again, acquired from raiding my dad’s phenomenal cd collection, this album perfectly complemented the snowy days in the early months of 2008. i started listening to this album around the same time miriam and i got christmas lights in our room, and the combination was just too much for the romantic in me to resist. so i didn’t.

lemon jelly, lost horizons
introduced to lemon jelly by – believe it or not – gary knight, i can’t listen to these tracks without thinking of the angkor temples or late night editing at the fcc in siem reap. that alone would be enough to get it onto this list, but it certainly helps that the music is awesome, too. that one’s for mort.

broken social scene, you forgot it in people
this album took many listens to get into, but boy oh boy am i glad i stuck it out. this is one that you can and should play straight through, and the interplay of all the different instruments and vocals work fantastically.

st. vincent, marry me
recommended by dear stm, the title track off this album has my top four things needed to make a song great: handclaps, female vocals, horns, and strings. not only do annie’s piano riffs and haunting voice never fail to please, but she also wears the cutest darn dresses. yes!

rilo kiley, execution of all things
i never quite understood that rilo kiley had more (and better) albums before more adventurous, which was the first one i listened to of theirs. my obsession with these songs started at the tail end of 2007, where jenny lewis’ strong vocals helped push me through a crazy finals period, and then continued on into 2008, as i slowly came to love each and every track.

various artists, you’re not alone
this isn’t an album anyone else can buy, but rather a phenomenal mix by mr. furman that fills you up exactly like the title promises. i’d tell you the tracklist but shhh! it’s a secret.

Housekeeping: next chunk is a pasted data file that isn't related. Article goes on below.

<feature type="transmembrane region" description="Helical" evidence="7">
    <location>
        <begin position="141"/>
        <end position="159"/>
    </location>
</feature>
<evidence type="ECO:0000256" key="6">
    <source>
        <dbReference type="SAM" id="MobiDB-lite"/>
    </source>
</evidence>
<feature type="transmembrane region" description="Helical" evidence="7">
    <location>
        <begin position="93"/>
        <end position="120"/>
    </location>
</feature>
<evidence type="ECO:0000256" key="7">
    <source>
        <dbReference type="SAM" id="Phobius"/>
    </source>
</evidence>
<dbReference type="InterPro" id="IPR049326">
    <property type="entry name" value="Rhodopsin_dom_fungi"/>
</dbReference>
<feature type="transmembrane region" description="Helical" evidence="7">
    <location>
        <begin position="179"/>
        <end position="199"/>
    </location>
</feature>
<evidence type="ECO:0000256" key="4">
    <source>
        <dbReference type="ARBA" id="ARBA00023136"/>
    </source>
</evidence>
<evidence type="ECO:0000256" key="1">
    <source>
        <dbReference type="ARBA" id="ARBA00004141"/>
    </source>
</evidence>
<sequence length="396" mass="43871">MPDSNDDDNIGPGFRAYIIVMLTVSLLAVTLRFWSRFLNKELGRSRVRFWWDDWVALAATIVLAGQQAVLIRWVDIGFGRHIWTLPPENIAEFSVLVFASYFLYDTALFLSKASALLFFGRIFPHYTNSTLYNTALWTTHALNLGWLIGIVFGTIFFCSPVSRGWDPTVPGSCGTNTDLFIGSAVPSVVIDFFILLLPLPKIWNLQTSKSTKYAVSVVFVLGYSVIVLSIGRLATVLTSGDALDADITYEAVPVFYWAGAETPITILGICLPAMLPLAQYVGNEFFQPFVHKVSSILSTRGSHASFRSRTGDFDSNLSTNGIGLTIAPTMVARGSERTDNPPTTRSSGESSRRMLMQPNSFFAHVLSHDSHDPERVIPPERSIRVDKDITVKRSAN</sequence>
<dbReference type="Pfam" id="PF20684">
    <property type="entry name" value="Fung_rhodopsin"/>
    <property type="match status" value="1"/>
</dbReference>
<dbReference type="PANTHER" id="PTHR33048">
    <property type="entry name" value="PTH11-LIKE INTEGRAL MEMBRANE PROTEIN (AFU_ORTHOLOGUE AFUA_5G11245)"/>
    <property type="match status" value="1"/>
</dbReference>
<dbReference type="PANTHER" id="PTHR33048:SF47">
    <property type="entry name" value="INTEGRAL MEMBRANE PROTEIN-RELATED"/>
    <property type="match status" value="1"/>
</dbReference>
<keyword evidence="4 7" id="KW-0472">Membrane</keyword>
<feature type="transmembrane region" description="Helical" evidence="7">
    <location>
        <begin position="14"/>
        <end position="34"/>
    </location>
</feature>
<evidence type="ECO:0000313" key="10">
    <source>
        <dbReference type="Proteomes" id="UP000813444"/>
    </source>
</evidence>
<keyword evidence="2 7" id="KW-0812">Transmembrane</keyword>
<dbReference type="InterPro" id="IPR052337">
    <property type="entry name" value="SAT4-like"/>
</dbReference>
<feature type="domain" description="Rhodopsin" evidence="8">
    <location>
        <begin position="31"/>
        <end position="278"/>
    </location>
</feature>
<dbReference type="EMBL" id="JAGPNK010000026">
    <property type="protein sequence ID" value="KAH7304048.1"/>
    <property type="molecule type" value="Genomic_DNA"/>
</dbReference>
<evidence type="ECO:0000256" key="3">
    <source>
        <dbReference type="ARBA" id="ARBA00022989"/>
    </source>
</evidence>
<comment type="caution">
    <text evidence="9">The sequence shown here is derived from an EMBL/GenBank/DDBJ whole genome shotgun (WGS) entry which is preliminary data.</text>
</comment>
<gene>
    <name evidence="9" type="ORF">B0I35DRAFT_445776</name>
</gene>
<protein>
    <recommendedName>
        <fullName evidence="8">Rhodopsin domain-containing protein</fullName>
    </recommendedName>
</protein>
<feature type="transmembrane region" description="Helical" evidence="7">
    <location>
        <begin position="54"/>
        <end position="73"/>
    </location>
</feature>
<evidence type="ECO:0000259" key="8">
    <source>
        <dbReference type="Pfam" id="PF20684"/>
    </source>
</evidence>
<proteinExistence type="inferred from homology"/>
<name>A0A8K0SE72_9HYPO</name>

various artists, arts & crafts – vol. 4
given to me by my sophomore year roommate, miriam, for my birthday after i had repeatedly professed my love for the canadian indie label, i actually didn’t pull it out of my drawer until early 2008 (lame!). but, after the first play, i kept it on repeat and couldn’t get enough of the the other lovely artists of a&c (new buffalo, los campesinos!, jason collett).

the decemberists, the crane wife
yes, i’ve had this album for years, first listening to it obsessively during my freshman fall at tufts. perhaps it was nostalgia, perhaps it’s just because this is a fantastic album for autumn, but whatever it was, i revisited the crane wife in fall 2008. with that came a newfound appreciation for this incredible album – “crane wife 1 and 2” walked me home many a late night, and it’s certainly an absolute favorite.

the hood internet, mix volume one and two
turned onto these fellers by a friend, and oh my are they everything i could possibly hope for in music. my humble theory as to why i fell so hard for these albums? acoustic/indie/folk music often has the lovely melodies and lyrics that i miss in those great rap songs, which have the beats that the aforementioned mellower tunes lack. mix them together and – perfection!

radiohead, in rainbows
i, like everyone else, adore this album – but unlike most others, i’ve never been much of a radiohead fan before. well, it didn’t take many listens to this album to make me one, and here i am, albeit a few years late!

coldplay, viva la vida
okay, i admit it, i harbor an unwavering love for coldplay and all music they create. granted, my heart is still with parachutes, but every time they produce a new epic and soaring album, i swoon and regress to my early teen years when i first heard the scientist and made this video. sigh.

so there it is! grab a copy of these if you haven’t already, and give them a couple spins – i hope you’ll enjoy them as much as i have. thanks for reading!